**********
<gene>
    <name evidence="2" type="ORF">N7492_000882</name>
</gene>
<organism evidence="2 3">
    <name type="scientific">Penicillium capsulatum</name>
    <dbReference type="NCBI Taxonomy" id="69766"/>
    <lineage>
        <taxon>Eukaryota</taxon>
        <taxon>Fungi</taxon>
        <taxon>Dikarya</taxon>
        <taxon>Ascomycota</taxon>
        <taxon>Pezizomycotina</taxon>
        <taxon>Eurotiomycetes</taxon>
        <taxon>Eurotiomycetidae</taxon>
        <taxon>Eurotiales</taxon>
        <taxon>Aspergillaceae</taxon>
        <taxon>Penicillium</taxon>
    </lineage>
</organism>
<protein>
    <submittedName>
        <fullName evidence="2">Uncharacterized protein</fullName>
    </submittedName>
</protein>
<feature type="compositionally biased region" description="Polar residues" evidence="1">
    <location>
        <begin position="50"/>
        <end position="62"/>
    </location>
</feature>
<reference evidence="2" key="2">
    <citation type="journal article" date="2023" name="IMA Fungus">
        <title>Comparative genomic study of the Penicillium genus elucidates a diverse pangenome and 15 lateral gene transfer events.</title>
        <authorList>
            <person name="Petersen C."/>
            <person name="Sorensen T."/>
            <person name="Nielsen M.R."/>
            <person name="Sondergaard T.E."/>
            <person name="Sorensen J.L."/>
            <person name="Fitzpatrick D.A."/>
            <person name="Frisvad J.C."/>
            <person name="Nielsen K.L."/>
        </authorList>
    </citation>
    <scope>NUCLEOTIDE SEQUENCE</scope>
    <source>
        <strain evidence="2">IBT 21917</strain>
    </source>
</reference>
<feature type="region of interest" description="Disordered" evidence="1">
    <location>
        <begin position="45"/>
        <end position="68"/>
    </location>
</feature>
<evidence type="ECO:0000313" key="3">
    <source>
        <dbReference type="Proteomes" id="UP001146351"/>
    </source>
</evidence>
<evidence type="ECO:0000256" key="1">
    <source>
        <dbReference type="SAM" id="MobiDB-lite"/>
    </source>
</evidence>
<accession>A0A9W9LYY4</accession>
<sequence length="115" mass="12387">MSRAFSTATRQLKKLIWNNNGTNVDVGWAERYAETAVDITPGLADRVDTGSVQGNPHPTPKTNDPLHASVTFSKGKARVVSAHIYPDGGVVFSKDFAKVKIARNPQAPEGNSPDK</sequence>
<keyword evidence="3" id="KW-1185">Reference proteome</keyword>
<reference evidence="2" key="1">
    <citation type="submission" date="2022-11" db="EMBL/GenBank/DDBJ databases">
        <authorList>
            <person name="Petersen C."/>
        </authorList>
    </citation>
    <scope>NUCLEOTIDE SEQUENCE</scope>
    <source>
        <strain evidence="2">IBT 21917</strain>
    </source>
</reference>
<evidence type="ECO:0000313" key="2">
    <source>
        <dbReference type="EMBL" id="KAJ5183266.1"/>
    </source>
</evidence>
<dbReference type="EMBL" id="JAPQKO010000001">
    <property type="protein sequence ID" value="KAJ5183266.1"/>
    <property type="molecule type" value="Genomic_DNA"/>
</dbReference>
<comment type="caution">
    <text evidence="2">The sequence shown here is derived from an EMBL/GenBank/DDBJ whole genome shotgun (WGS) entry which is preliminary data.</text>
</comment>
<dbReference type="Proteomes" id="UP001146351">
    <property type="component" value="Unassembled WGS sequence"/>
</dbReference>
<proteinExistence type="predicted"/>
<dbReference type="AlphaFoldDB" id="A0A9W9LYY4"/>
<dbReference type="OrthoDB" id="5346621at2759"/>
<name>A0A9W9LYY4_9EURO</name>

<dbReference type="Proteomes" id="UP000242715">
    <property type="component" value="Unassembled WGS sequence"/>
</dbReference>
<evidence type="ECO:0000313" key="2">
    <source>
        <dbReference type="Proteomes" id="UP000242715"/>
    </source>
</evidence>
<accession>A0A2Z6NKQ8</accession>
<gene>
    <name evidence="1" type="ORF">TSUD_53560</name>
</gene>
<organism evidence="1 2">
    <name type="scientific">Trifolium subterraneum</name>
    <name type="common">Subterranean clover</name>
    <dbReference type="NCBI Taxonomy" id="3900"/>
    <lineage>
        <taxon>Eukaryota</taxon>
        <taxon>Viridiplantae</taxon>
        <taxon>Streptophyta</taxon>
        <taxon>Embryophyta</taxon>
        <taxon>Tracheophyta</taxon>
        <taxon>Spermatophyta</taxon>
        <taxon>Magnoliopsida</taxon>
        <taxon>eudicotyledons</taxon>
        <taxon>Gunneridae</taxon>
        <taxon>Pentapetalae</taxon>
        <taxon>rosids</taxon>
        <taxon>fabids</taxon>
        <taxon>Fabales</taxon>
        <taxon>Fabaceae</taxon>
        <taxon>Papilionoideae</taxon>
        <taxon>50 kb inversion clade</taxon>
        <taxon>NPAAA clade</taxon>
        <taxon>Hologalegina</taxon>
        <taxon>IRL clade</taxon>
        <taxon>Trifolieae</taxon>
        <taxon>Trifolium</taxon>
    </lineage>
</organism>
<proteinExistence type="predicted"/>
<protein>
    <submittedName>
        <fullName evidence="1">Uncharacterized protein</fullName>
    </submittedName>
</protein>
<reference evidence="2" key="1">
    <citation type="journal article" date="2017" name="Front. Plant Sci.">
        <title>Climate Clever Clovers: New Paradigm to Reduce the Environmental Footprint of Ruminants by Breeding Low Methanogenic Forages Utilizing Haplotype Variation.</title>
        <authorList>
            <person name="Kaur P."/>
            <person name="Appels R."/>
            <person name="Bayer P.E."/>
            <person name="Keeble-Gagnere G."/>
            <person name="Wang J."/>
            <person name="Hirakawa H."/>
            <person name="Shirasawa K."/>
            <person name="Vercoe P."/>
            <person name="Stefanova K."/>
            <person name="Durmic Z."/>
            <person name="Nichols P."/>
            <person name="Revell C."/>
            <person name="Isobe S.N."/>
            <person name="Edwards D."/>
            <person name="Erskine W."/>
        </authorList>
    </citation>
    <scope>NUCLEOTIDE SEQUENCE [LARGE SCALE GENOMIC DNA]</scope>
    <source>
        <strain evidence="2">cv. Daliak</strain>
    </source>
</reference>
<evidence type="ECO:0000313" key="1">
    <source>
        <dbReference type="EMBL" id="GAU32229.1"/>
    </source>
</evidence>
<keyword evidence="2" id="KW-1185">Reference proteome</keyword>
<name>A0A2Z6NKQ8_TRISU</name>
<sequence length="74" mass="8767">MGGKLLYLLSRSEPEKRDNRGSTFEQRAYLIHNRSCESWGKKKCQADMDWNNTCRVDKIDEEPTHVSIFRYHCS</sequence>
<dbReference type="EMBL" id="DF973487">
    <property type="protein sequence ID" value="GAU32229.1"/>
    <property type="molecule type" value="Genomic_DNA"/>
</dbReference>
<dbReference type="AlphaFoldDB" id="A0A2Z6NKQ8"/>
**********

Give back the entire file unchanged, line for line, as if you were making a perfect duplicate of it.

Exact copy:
<gene>
    <name evidence="2" type="ORF">N7492_000882</name>
</gene>
<organism evidence="2 3">
    <name type="scientific">Penicillium capsulatum</name>
    <dbReference type="NCBI Taxonomy" id="69766"/>
    <lineage>
        <taxon>Eukaryota</taxon>
        <taxon>Fungi</taxon>
        <taxon>Dikarya</taxon>
        <taxon>Ascomycota</taxon>
        <taxon>Pezizomycotina</taxon>
        <taxon>Eurotiomycetes</taxon>
        <taxon>Eurotiomycetidae</taxon>
        <taxon>Eurotiales</taxon>
        <taxon>Aspergillaceae</taxon>
        <taxon>Penicillium</taxon>
    </lineage>
</organism>
<protein>
    <submittedName>
        <fullName evidence="2">Uncharacterized protein</fullName>
    </submittedName>
</protein>
<feature type="compositionally biased region" description="Polar residues" evidence="1">
    <location>
        <begin position="50"/>
        <end position="62"/>
    </location>
</feature>
<reference evidence="2" key="2">
    <citation type="journal article" date="2023" name="IMA Fungus">
        <title>Comparative genomic study of the Penicillium genus elucidates a diverse pangenome and 15 lateral gene transfer events.</title>
        <authorList>
            <person name="Petersen C."/>
            <person name="Sorensen T."/>
            <person name="Nielsen M.R."/>
            <person name="Sondergaard T.E."/>
            <person name="Sorensen J.L."/>
            <person name="Fitzpatrick D.A."/>
            <person name="Frisvad J.C."/>
            <person name="Nielsen K.L."/>
        </authorList>
    </citation>
    <scope>NUCLEOTIDE SEQUENCE</scope>
    <source>
        <strain evidence="2">IBT 21917</strain>
    </source>
</reference>
<feature type="region of interest" description="Disordered" evidence="1">
    <location>
        <begin position="45"/>
        <end position="68"/>
    </location>
</feature>
<evidence type="ECO:0000313" key="3">
    <source>
        <dbReference type="Proteomes" id="UP001146351"/>
    </source>
</evidence>
<evidence type="ECO:0000256" key="1">
    <source>
        <dbReference type="SAM" id="MobiDB-lite"/>
    </source>
</evidence>
<accession>A0A9W9LYY4</accession>
<sequence length="115" mass="12387">MSRAFSTATRQLKKLIWNNNGTNVDVGWAERYAETAVDITPGLADRVDTGSVQGNPHPTPKTNDPLHASVTFSKGKARVVSAHIYPDGGVVFSKDFAKVKIARNPQAPEGNSPDK</sequence>
<keyword evidence="3" id="KW-1185">Reference proteome</keyword>
<reference evidence="2" key="1">
    <citation type="submission" date="2022-11" db="EMBL/GenBank/DDBJ databases">
        <authorList>
            <person name="Petersen C."/>
        </authorList>
    </citation>
    <scope>NUCLEOTIDE SEQUENCE</scope>
    <source>
        <strain evidence="2">IBT 21917</strain>
    </source>
</reference>
<evidence type="ECO:0000313" key="2">
    <source>
        <dbReference type="EMBL" id="KAJ5183266.1"/>
    </source>
</evidence>
<dbReference type="EMBL" id="JAPQKO010000001">
    <property type="protein sequence ID" value="KAJ5183266.1"/>
    <property type="molecule type" value="Genomic_DNA"/>
</dbReference>
<comment type="caution">
    <text evidence="2">The sequence shown here is derived from an EMBL/GenBank/DDBJ whole genome shotgun (WGS) entry which is preliminary data.</text>
</comment>
<dbReference type="Proteomes" id="UP001146351">
    <property type="component" value="Unassembled WGS sequence"/>
</dbReference>
<proteinExistence type="predicted"/>
<dbReference type="AlphaFoldDB" id="A0A9W9LYY4"/>
<dbReference type="OrthoDB" id="5346621at2759"/>
<name>A0A9W9LYY4_9EURO</name>

<dbReference type="Proteomes" id="UP000242715">
    <property type="component" value="Unassembled WGS sequence"/>
</dbReference>
<evidence type="ECO:0000313" key="2">
    <source>
        <dbReference type="Proteomes" id="UP000242715"/>
    </source>
</evidence>
<accession>A0A2Z6NKQ8</accession>
<gene>
    <name evidence="1" type="ORF">TSUD_53560</name>
</gene>
<organism evidence="1 2">
    <name type="scientific">Trifolium subterraneum</name>
    <name type="common">Subterranean clover</name>
    <dbReference type="NCBI Taxonomy" id="3900"/>
    <lineage>
        <taxon>Eukaryota</taxon>
        <taxon>Viridiplantae</taxon>
        <taxon>Streptophyta</taxon>
        <taxon>Embryophyta</taxon>
        <taxon>Tracheophyta</taxon>
        <taxon>Spermatophyta</taxon>
        <taxon>Magnoliopsida</taxon>
        <taxon>eudicotyledons</taxon>
        <taxon>Gunneridae</taxon>
        <taxon>Pentapetalae</taxon>
        <taxon>rosids</taxon>
        <taxon>fabids</taxon>
        <taxon>Fabales</taxon>
        <taxon>Fabaceae</taxon>
        <taxon>Papilionoideae</taxon>
        <taxon>50 kb inversion clade</taxon>
        <taxon>NPAAA clade</taxon>
        <taxon>Hologalegina</taxon>
        <taxon>IRL clade</taxon>
        <taxon>Trifolieae</taxon>
        <taxon>Trifolium</taxon>
    </lineage>
</organism>
<proteinExistence type="predicted"/>
<protein>
    <submittedName>
        <fullName evidence="1">Uncharacterized protein</fullName>
    </submittedName>
</protein>
<reference evidence="2" key="1">
    <citation type="journal article" date="2017" name="Front. Plant Sci.">
        <title>Climate Clever Clovers: New Paradigm to Reduce the Environmental Footprint of Ruminants by Breeding Low Methanogenic Forages Utilizing Haplotype Variation.</title>
        <authorList>
            <person name="Kaur P."/>
            <person name="Appels R."/>
            <person name="Bayer P.E."/>
            <person name="Keeble-Gagnere G."/>
            <person name="Wang J."/>
            <person name="Hirakawa H."/>
            <person name="Shirasawa K."/>
            <person name="Vercoe P."/>
            <person name="Stefanova K."/>
            <person name="Durmic Z."/>
            <person name="Nichols P."/>
            <person name="Revell C."/>
            <person name="Isobe S.N."/>
            <person name="Edwards D."/>
            <person name="Erskine W."/>
        </authorList>
    </citation>
    <scope>NUCLEOTIDE SEQUENCE [LARGE SCALE GENOMIC DNA]</scope>
    <source>
        <strain evidence="2">cv. Daliak</strain>
    </source>
</reference>
<evidence type="ECO:0000313" key="1">
    <source>
        <dbReference type="EMBL" id="GAU32229.1"/>
    </source>
</evidence>
<keyword evidence="2" id="KW-1185">Reference proteome</keyword>
<name>A0A2Z6NKQ8_TRISU</name>
<sequence length="74" mass="8767">MGGKLLYLLSRSEPEKRDNRGSTFEQRAYLIHNRSCESWGKKKCQADMDWNNTCRVDKIDEEPTHVSIFRYHCS</sequence>
<dbReference type="EMBL" id="DF973487">
    <property type="protein sequence ID" value="GAU32229.1"/>
    <property type="molecule type" value="Genomic_DNA"/>
</dbReference>
<dbReference type="AlphaFoldDB" id="A0A2Z6NKQ8"/>